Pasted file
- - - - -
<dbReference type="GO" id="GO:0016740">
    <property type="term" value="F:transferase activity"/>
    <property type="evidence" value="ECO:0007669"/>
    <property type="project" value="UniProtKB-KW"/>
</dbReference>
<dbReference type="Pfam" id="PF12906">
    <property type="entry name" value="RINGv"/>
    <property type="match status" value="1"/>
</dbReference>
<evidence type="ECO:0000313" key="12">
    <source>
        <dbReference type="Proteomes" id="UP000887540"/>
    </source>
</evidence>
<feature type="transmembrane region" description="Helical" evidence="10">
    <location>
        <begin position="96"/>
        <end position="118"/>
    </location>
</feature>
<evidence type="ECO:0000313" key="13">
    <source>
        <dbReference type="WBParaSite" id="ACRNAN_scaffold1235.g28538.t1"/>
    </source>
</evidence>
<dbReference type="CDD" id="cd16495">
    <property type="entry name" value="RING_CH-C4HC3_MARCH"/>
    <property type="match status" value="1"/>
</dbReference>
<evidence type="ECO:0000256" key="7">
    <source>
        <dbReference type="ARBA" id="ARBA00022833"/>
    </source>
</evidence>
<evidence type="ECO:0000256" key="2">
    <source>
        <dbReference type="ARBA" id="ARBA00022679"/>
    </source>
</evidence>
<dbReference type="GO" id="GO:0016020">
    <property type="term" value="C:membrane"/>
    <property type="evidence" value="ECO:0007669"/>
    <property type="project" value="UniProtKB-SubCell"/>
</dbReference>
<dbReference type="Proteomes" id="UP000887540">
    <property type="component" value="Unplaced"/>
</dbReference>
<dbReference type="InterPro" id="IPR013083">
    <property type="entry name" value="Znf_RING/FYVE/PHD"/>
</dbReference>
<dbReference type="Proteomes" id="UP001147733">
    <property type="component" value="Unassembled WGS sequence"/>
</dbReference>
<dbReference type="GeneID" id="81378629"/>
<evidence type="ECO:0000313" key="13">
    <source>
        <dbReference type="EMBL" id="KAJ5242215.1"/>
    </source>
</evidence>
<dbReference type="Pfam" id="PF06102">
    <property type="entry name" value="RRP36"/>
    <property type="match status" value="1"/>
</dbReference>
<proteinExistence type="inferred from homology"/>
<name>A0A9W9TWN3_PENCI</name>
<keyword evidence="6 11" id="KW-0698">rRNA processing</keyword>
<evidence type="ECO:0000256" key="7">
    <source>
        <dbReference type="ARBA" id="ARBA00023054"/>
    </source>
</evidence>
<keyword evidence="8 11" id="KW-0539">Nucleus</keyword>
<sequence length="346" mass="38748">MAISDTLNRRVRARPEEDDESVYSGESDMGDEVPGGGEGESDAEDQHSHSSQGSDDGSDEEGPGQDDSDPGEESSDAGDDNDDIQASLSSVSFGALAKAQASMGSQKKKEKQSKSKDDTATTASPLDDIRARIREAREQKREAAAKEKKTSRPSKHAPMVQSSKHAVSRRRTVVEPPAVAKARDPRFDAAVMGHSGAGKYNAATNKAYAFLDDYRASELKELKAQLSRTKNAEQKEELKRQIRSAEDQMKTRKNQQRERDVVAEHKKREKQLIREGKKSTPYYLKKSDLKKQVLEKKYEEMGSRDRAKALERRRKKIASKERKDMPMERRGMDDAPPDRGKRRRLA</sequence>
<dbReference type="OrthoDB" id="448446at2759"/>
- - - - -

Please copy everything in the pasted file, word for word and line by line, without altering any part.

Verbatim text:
<dbReference type="GO" id="GO:0016740">
    <property type="term" value="F:transferase activity"/>
    <property type="evidence" value="ECO:0007669"/>
    <property type="project" value="UniProtKB-KW"/>
</dbReference>
<dbReference type="Pfam" id="PF12906">
    <property type="entry name" value="RINGv"/>
    <property type="match status" value="1"/>
</dbReference>
<evidence type="ECO:0000313" key="12">
    <source>
        <dbReference type="Proteomes" id="UP000887540"/>
    </source>
</evidence>
<feature type="transmembrane region" description="Helical" evidence="10">
    <location>
        <begin position="96"/>
        <end position="118"/>
    </location>
</feature>
<evidence type="ECO:0000313" key="13">
    <source>
        <dbReference type="WBParaSite" id="ACRNAN_scaffold1235.g28538.t1"/>
    </source>
</evidence>
<dbReference type="CDD" id="cd16495">
    <property type="entry name" value="RING_CH-C4HC3_MARCH"/>
    <property type="match status" value="1"/>
</dbReference>
<evidence type="ECO:0000256" key="7">
    <source>
        <dbReference type="ARBA" id="ARBA00022833"/>
    </source>
</evidence>
<evidence type="ECO:0000256" key="2">
    <source>
        <dbReference type="ARBA" id="ARBA00022679"/>
    </source>
</evidence>
<dbReference type="GO" id="GO:0016020">
    <property type="term" value="C:membrane"/>
    <property type="evidence" value="ECO:0007669"/>
    <property type="project" value="UniProtKB-SubCell"/>
</dbReference>
<dbReference type="Proteomes" id="UP000887540">
    <property type="component" value="Unplaced"/>
</dbReference>
<dbReference type="InterPro" id="IPR013083">
    <property type="entry name" value="Znf_RING/FYVE/PHD"/>
</dbReference>
<dbReference type="Proteomes" id="UP001147733">
    <property type="component" value="Unassembled WGS sequence"/>
</dbReference>
<dbReference type="GeneID" id="81378629"/>
<evidence type="ECO:0000313" key="13">
    <source>
        <dbReference type="EMBL" id="KAJ5242215.1"/>
    </source>
</evidence>
<dbReference type="Pfam" id="PF06102">
    <property type="entry name" value="RRP36"/>
    <property type="match status" value="1"/>
</dbReference>
<proteinExistence type="inferred from homology"/>
<name>A0A9W9TWN3_PENCI</name>
<keyword evidence="6 11" id="KW-0698">rRNA processing</keyword>
<evidence type="ECO:0000256" key="7">
    <source>
        <dbReference type="ARBA" id="ARBA00023054"/>
    </source>
</evidence>
<keyword evidence="8 11" id="KW-0539">Nucleus</keyword>
<sequence length="346" mass="38748">MAISDTLNRRVRARPEEDDESVYSGESDMGDEVPGGGEGESDAEDQHSHSSQGSDDGSDEEGPGQDDSDPGEESSDAGDDNDDIQASLSSVSFGALAKAQASMGSQKKKEKQSKSKDDTATTASPLDDIRARIREAREQKREAAAKEKKTSRPSKHAPMVQSSKHAVSRRRTVVEPPAVAKARDPRFDAAVMGHSGAGKYNAATNKAYAFLDDYRASELKELKAQLSRTKNAEQKEELKRQIRSAEDQMKTRKNQQRERDVVAEHKKREKQLIREGKKSTPYYLKKSDLKKQVLEKKYEEMGSRDRAKALERRRKKIASKERKDMPMERRGMDDAPPDRGKRRRLA</sequence>
<dbReference type="OrthoDB" id="448446at2759"/>